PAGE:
Specialisation B - Health and Society
The specialisation provides students the opportunity to understand health, food and environmental issues from different perspectives. It conceives of health as a resource that enables people to lead an individually, socially and economically satisfying and productive life. Students can explore food, environmental and health (care) issues as a function of the reciprocal interaction between people and their socio-ecological context, both with respect to risks and resources for health and sustainability. Students can explore complex innovation processes in the life-sciences with a focus on the role of collaboration and interaction.
After successful completion of this MSc programme graduates are expected to be able to:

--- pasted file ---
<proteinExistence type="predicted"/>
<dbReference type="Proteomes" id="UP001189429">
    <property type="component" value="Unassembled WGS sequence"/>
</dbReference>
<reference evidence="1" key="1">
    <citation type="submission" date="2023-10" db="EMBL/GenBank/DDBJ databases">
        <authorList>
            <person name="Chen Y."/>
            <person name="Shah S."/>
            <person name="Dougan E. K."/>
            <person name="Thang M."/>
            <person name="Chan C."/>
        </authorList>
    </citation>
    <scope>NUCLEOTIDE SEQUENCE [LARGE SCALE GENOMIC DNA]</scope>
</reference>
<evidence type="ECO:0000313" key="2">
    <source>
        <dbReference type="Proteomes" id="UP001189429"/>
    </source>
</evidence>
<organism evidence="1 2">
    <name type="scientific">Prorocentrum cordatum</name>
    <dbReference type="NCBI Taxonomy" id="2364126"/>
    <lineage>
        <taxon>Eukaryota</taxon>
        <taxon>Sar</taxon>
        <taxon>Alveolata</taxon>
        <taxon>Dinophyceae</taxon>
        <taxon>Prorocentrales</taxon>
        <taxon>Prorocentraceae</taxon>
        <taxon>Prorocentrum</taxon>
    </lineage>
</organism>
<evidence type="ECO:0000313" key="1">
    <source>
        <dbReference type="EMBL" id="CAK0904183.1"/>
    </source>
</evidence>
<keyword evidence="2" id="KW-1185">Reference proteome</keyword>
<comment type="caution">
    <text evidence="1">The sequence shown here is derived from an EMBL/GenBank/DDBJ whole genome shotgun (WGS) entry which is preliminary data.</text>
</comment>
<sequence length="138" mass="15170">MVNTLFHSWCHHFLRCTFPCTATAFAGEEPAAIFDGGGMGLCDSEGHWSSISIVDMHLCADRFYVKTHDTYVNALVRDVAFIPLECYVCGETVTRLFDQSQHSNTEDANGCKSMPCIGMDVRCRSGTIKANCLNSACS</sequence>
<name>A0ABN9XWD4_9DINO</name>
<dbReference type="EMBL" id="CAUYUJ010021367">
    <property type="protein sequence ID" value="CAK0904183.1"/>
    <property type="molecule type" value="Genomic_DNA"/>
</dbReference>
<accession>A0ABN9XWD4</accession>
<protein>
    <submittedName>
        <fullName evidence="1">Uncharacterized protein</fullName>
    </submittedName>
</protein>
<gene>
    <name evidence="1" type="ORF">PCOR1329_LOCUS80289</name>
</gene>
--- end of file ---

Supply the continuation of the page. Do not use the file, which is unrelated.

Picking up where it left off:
- describe, critically assess and apply social science principles, concepts, theories and methodologies relevant to understanding communication and change in the context of life science- and health-related issues;
- describe how complex societal issues and scientific perspectives (and their diverse meanings) are constructed and inform each other;
- analyse the interplay between agency and structure in processes of change for a range of actors embedded in diverse organisations, networks and social systems;
- evaluate advanced and complex concepts, approaches and methods from communication science and other relevant disciplines, with special reference to inter- and transdisciplinary problems and approaches identified in scientific literature;
- assess social, scientific and ethical issues that are encountered in the application of methods and concepts in research and intervention strategies, and critically reflect on the various roles in responding to these issues;
- construct and apply appropriate design for quantitative and qualitative empirical research by selecting suitable research methods for data collection and analysis, and demonstrate ability to identify need for new theoretical, methodological and practical approaches;